Homelessness and transportation top the issues on the minds of those polled
I find that it’s often interesting to find out what my fellow Washingtonians are thinking when it comes to the issues that impact our lives the most. I am comforted to find out that others feel as I do on a given topic, even if that doesn’t usually lead to any real change in our day-to-day lives, due in large part to the painstakingly slow-moving, ineffective mechanism we refer to as the legislative branch of our government.
The results of the latest Crosscut/Elway Poll. showed up in my inbox last week. The poll of 405 registered voters in Washington was conducted Dec. 26-29. Twenty-nine of those polled were from King County, 50 percent were from other Western Washington communities and 20 percent of those polled resided in Eastern Washington. Fifty-two percent of those polled were female and 47 percent were male and the results had a margin of sampling error of plus or minus 5 percent.
Let’s take a look at some of the results:
It comes as no surprise to me that homelessness is the top concern for voters in Washington state heading into 2020, according to the poll. I can’t even remember being aware of the issue in Clark County two to three years ago now I see it up close and personal every day I leave my home.
One-third of poll participants said social service issues are the most pressing in the state; 31 percent cited homelessness specifically. In the same survey one year ago, 21 percent named homelessness specifically.
Half of respondents support using the state’s Rainy Day Fund for homelessness programs, split along party lines. Eighty percent of Democrats support the idea; 80 percent of Republicans oppose it. Independents opposed the idea, 54-37 percent. The voters most likely to support it were people under age 35 (63 percent) and women (57 percent). Most likely to oppose were rural voters (58 percent).
Imagine that, Democrats want to spend our tax dollars and Republicans don’t. If you read this space, you know I tend to lean to the right when it comes to fiscal issues, but on the issue of homelessness, I cringe when I hear how much we are spending on the environmental waste associated with the crisis and I can’t help but wonder if there is a more effective use of our tax dollars to actually address the problem rather than just clean up after it.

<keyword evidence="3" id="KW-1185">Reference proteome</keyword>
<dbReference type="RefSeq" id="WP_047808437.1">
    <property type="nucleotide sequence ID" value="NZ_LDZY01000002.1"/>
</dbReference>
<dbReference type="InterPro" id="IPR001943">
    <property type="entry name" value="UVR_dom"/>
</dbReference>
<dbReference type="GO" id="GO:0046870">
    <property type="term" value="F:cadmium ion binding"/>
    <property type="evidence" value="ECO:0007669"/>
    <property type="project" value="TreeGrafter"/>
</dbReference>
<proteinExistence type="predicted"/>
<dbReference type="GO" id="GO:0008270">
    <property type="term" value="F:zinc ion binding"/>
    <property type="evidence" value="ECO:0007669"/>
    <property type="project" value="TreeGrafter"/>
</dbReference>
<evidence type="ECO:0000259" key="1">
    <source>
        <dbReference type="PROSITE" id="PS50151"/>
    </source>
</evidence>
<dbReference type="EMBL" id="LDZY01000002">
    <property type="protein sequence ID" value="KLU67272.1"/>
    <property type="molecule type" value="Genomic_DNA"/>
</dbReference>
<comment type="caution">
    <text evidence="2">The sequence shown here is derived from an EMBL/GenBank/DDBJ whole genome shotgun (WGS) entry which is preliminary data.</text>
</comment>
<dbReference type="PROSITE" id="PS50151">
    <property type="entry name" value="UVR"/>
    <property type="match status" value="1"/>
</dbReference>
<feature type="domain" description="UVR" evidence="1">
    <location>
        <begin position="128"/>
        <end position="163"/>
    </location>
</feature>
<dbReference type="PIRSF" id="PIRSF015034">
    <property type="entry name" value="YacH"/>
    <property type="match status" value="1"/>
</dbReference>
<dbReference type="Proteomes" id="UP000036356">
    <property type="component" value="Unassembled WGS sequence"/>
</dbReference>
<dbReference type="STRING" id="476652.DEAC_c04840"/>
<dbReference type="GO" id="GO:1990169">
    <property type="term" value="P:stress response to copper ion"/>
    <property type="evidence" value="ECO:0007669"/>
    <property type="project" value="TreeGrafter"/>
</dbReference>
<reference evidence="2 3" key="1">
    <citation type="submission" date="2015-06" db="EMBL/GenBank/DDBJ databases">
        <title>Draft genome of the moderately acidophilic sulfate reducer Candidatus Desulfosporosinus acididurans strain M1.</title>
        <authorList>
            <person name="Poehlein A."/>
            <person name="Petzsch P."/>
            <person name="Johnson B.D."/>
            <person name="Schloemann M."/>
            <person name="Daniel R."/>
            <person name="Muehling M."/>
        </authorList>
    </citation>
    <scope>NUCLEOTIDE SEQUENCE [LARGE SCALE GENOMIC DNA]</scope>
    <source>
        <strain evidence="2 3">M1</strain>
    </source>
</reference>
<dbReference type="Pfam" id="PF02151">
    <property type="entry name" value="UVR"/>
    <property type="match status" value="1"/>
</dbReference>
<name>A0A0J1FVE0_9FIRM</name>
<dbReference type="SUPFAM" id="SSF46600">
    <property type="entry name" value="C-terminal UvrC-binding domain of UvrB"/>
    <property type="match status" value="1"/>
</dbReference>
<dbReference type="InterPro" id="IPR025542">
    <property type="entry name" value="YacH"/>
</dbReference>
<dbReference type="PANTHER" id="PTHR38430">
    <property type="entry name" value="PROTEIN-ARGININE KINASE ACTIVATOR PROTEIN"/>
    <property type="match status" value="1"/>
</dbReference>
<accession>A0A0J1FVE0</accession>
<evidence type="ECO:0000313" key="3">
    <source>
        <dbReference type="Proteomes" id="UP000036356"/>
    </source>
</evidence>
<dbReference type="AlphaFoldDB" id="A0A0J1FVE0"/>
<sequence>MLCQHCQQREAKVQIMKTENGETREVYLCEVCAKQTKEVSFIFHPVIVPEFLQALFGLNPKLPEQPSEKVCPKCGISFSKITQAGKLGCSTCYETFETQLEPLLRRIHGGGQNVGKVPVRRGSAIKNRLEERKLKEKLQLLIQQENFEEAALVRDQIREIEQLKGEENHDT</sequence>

According to reporting by Clark County Today’s Chris Brown in recent months, the Washington State Department of Transportation says homeless encampments on state right-of-ways increased from 217 in 2015 to 1,073 in 2018. Clark County had 155 of those sites, the second largest number of any county in the state. WSDOT officials indicated 10,620 people were living outside in 2018. That number obviously grew significantly in 2019. The cost of cleaning up those homeless sites grew from $182,000 in 2008 to $1.5 million in 2017.
The broad recognition of homelessness as an issue stands out, pollster Stuart Elway said.
“Not only did it top the public’s agenda for the second year in a row — by a much wider margin than last year — but it was the top issue named by voters in both parties, in every region and in every size community in the state,” he said.
I often tell people, and many others I don’t have to tell, I’ve written more words on our transportation congestion issues than any other topic in the past three years.
When it comes to transportation, a news release from Crosscut.com revealed “Washington voters supported 2-to-1 securing new revenue to continue building out the region’s transportation system, rather than cutting or delaying programs. Transportation spending has been thrown into question by the November passage of Initiative 976, which aims to slash the license and vehicle taxes that fund transportation. The measure has been challenged in court. Voters supported finding new money for transportation 58-26 percent.’’
I believe the best way to describe the results by those polled to Washington Gov. Jay Inslee would be to say they were largely apathetic. He obviously has his supporters and detractors, but in my opinion, the poll shows he’s vulnerable if a strong challenger were to emerge.
- Inslee’s performance was rated as “excellent” or “good” by 40 percent; 57 percent called it “only fair” or “poor.”
- Most said Inslee’s unsuccessful bid to be the Democratic candidate for president did not change their opinion. Those who said it gave them a more negative impression outnumbered those who claimed it gave them a more positive impression, 29 percent to 17 percent.
- Now running for a third term as governor, Inslee leads the field, with 46 percent supporting his run; 34 percent are undecided; GOP candidate Tim Eyman is the candidate with the second highest support with 7 percent.
“Voter evaluation of Jay Inslee’s performance has been remarkably steady,” Elway said. “Both his predecessors, Governors Gregoire and Locke, had higher positive numbers early in their terms, and higher negative numbers late in their terms, than Inslee has had.”
The poll also gauged voter support for a variety of legislative ideas. Here’s some of those results:
• More than 75 percent in every demographic supported strengthening consumer protections for personal data online.
• A requirement for comprehensive sex education in schools received 56 percent support overall.
• Two-thirds of voters surveyed said they supported requiring gasoline and fossil fuel companies to reduce carbon emissions.